High-Order Discontinuous Galerkin Methods by GPU Metaprogramming

  • Andreas Klöckner
  • Timothy Warburton
  • Jan S. Hesthaven
Part of the Lecture Notes in Earth System Sciences book series (LNESS)


Discontinuous Galerkin (DG) methods for the numerical solution of partial differential equations have enjoyed considerable success because they are both flexible and robust: They allow arbitrary unstructured geometries and easy control of accuracy without compromising simulation stability. In a recent publication, we have shown that DG methods also adapt readily to execution on modern, massively parallel graphics processors (GPUs). A number of qualities of the method contribute to this suitability, reaching from locality of reference, through regularity of access patterns, to high arithmetic intensity. In this article, we illuminate a few of the more practical aspects of bringing DG onto a GPU, including the use of a Python-based metaprogramming infrastructure that was created specifically to support DG, but has found many uses across all disciplines of computational science.


Discontinuous Galerkin Global Memory Discontinuous Galerkin Method Memory Bandwidth Spectral Element Method 
These keywords were added by machine and not by the authors. This process is experimental and the keywords may be updated as the learning algorithm improves.



AK’s research was partially funded by AFOSR under contract number FA9550-07-1-0422, through the AFOSR/NSSEFF Program Award FA9550-10-1-0180 and also under contract DEFG0288ER25053 by the Department of Energy. TW acknowledges the support of AFOSR under grant number FA9550-05-1-0473 and of the National Science Foundation under grant number DMS 0810187. JSH was partially supported by AFOSR, NSF, and DOE. The opinions expressed are the views of the authors. They do not necessarily reflect the official position of the funding agencies.


  1. Barth T, Knight T (2005) A streaming language implementation of the discontinuous Galerkin method. Technical report 20050184165. NASA Ames Research CenterGoogle Scholar
  2. Bilmes J, Asanovic K, Chin C, Demmel J (1997) Optimizing matrix multiply using PHiPAC: a portable, high-performance, ANSI C coding methodology. In: Proceedings of the 11th international conference on supercomputing. ACM, New York, pp 340–347Google Scholar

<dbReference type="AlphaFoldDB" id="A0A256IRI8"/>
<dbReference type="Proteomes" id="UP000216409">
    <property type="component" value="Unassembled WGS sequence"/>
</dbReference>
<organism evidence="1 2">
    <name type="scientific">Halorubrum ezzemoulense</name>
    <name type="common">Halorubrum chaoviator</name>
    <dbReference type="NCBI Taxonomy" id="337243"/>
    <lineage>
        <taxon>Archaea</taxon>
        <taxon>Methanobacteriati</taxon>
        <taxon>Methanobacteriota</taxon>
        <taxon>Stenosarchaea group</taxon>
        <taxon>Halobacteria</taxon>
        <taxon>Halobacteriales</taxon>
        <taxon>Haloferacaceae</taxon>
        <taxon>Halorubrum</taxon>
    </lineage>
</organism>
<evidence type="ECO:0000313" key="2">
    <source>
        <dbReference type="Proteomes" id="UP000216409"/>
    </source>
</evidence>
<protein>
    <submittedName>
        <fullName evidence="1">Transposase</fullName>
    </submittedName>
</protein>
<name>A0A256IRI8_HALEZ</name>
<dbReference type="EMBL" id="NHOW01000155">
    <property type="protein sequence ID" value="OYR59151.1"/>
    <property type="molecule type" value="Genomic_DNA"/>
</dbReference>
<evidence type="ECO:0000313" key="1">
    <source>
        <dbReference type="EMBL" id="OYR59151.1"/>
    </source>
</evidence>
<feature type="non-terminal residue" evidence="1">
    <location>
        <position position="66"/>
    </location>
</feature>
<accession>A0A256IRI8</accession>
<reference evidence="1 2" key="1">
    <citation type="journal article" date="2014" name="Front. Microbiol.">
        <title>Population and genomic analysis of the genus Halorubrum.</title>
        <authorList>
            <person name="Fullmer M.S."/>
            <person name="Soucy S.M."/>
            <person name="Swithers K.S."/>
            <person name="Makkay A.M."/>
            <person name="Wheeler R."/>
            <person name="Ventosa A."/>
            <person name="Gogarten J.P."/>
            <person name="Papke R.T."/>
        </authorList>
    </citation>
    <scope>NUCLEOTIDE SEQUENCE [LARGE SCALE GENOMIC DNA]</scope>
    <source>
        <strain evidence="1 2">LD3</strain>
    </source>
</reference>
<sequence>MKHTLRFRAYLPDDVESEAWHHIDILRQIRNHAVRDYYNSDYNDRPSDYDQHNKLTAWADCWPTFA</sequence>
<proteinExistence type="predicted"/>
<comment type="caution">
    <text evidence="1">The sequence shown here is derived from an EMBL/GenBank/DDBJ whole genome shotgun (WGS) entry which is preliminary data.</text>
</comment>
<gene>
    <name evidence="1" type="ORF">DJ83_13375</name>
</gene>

3. Buck I, Foley T, Horn D, Sugerman J, Fatahalian K, Houston M, Hanrahan P (2004) Brook for GPUs: stream computing on graphics hardware. In: International conference on computer graphics and interactive techniques. ACM, New York, pp 777–786Google Scholar
  4. Burstedde C, Ghattas O, Gurnis M, Isaac T, Stadler G, Warburton T, Wilcox L (2010) Extreme-scale amr. In: International conference for high performance computing, networking, storage and analysis (SC), pp 1–12, Nov 2010. doi: 10.1109/SC.2010.25
  5. Cockburn B, Hou S, Shu C-W (1990) The runge-kutta local projection discontinuous galerkin finite element method for conservation laws IV: the multidimensional case. Math Comput 54(190):545–581. doi: 10.2307/2008501 Google Scholar
  6. Dally WJ, Hanrahan P, Erez M, Knight TJ, Labonté F, Ahn JH, Jayasena N, Kapasi UJ, Das A, Gummaraju J (2003) Merrimac: supercomputing with streams. In: Proceedings of the ACM/IEEE SC2003 conference (SC’03), vol 1Google Scholar
  7. Filipovič J, Fousek J (2010) Medium-grained functions mapping using modern GPUs. In: Proceedings of the symposium on application accelerators in high performance computing (SAAHPC’11), Knoxville, TNGoogle Scholar
  8. Frigo M, Johnson SG (2005) The design and implementation of FFTW3. Proc IEEE 93(2):216–231. doi: 10.1109/JPROC.2004.840301. Special issue on “Program Generation, Optimization, and Platform Adaptation”Google Scholar
  9. Göddeke D, Strzodka R, Turek S (2005) Accelerating double precision FEM simulations with GPUs. In: Proceedings of ASIMGoogle Scholar